KUALA LUMPUR, 14 Nov 2008: Habeas corpus does not provide adequate check and balance on the abuse of the Internal Security Act (ISA), said a lawyer.
This is because most applications for the writ of habeas corpus are unsuccessful, said KL Bar criminal practice committee chairperson Datuk N Sivananthan.
According to Sivananthan, “the rejection rate for the writ of habeas corpus for ISA detainees is almost 100%”.
“Perhaps you can say that nine out of 10 applications are unsuccessful,” he told The Nut Graph without giving any specific figures.
Sivananthan attributed the high rejection rate to the “extremely poor separation of powers between the executive and the judiciary” in the last 20 years, which started after the judicial crisis in 1988.
In an interview with The Star Online on 22 Oct, Home Minister Datuk Seri Syed Hamid Albar denied that there is no due process involved when someone is detained under the ISA.
He said that “the due process is that you can still bring habeas corpus in order to determine whether the grounds [cited] by the Minister are correct”.
Sivananthan said though the option to file a writ of habeas corpus does exist, it has become much more difficult to succeed.
Prior to 1988, detainees, when filing a writ of habeas corpus application, were able to argue mala fide (bad faith) or insufficient justification for their arrest by the minister.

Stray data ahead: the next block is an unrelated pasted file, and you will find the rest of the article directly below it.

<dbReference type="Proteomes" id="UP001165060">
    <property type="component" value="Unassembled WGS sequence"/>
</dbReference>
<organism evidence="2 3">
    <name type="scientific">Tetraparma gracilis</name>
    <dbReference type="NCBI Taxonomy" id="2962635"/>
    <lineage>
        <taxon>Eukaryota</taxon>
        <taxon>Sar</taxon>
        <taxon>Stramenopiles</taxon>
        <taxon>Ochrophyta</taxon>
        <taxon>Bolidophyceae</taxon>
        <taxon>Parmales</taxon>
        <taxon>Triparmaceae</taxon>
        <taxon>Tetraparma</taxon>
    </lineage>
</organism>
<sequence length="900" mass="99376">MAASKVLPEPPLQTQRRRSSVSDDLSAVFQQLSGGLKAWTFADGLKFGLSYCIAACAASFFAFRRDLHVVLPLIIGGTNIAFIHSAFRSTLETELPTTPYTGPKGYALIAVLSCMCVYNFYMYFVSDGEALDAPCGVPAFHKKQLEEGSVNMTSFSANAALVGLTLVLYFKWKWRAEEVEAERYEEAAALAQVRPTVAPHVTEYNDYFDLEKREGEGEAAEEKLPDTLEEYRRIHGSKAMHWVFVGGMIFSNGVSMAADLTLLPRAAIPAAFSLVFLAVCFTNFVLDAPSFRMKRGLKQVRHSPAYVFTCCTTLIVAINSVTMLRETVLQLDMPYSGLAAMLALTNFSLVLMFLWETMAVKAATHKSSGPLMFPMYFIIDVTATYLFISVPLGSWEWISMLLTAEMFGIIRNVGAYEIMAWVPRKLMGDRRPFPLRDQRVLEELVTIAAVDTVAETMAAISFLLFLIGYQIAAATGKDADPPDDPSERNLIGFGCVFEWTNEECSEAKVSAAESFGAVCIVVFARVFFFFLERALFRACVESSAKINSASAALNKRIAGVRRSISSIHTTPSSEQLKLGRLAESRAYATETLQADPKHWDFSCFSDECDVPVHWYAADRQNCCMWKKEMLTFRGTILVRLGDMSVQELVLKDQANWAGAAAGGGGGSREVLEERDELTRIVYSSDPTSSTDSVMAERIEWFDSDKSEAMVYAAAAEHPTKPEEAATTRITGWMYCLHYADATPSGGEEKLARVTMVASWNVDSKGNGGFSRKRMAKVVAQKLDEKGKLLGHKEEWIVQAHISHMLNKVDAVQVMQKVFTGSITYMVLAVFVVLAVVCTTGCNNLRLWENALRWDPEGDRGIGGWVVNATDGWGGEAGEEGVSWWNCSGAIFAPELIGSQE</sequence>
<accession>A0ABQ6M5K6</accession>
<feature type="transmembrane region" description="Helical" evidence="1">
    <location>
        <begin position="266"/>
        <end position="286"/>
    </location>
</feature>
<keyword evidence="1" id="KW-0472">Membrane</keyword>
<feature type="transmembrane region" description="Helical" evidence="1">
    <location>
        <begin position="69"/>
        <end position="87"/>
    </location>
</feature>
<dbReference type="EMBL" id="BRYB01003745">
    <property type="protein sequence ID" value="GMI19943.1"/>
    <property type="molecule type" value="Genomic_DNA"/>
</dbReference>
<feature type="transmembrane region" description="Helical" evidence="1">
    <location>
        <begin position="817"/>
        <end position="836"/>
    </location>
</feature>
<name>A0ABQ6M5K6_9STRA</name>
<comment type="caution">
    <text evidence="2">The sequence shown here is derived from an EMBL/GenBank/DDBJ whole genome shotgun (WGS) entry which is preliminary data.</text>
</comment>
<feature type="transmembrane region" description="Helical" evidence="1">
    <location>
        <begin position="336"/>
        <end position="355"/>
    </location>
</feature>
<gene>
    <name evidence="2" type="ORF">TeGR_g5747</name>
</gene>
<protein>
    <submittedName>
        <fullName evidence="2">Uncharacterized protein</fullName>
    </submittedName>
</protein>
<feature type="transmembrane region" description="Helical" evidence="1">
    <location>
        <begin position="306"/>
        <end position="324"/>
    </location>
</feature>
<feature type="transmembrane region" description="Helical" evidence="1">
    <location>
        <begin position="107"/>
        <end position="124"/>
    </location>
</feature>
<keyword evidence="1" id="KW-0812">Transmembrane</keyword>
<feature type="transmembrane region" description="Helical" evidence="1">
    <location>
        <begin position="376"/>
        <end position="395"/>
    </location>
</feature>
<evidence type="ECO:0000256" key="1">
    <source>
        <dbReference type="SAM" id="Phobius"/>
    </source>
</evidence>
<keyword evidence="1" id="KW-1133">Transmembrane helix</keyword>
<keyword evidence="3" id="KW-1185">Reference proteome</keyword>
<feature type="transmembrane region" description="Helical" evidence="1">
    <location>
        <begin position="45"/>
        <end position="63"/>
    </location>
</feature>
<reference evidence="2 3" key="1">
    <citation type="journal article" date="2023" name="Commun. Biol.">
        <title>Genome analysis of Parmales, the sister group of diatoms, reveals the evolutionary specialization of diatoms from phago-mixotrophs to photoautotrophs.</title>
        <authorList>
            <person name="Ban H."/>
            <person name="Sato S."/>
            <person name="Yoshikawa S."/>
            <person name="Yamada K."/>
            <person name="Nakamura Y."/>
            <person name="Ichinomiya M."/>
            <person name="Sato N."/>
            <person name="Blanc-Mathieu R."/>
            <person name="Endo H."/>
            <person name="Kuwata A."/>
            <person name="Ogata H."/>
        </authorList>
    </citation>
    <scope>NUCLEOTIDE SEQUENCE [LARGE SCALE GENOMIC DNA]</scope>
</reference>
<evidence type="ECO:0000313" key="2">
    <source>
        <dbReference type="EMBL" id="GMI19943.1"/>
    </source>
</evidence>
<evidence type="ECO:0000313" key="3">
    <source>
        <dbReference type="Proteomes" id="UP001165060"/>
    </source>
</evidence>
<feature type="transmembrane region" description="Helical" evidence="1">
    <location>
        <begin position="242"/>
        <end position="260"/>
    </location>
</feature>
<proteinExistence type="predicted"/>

However in 1988, Parliament enacted what is essentially an ouster clause which effectively bars any argument save for breach of procedural requirements.
Section 8 of the ISA spells out that no judicial review or jurisdiction exercise shall be granted to any court of law, in respect of any decision made by the King or the minister in exercising their unrestricted power in accordance with the act.
Sivananthan explained that due to these clauses, the habeas corpus application in Malaysia is restricted to procedural irregularities only.
However, he said in recent years, the courts have taken a far more restrictive approach and even procedural irregularities such as detention without trial are being defined as either directory or mandatory.
To date, 65 detainees are being held in Kamunting Detention Centre in Perak without trial.
“And since many of these [detention without trial] cases are political in nature, the courts tend to be overly cautious in interpreting the law,” Sivananthan added.
The recent release of ISA detainee and editor of web portal Malaysia Today Raja Petra Raja Kamarudin was one of the rare instances where the writ of habeas corpus has been granted.
Raja Petra was released by the High Court on 7 Nov, which allowed his application for a writ of habeas corpus.
The blogger, who was arrested under the ISA on 12 Sept, and ordered to be detained for two years in Kamunting on 22 Sept, had sought his release on the grounds that his detention was unlawful and unconstitutional.
However, on 12 Nov, Kota Alam Shah assemblyperson and Hindu Rights Action Force (Hindraf) legal advisor M Manoharan failed for the third time to be released from ISA detention after the High Court dismissed his application for a writ of habeas corpus.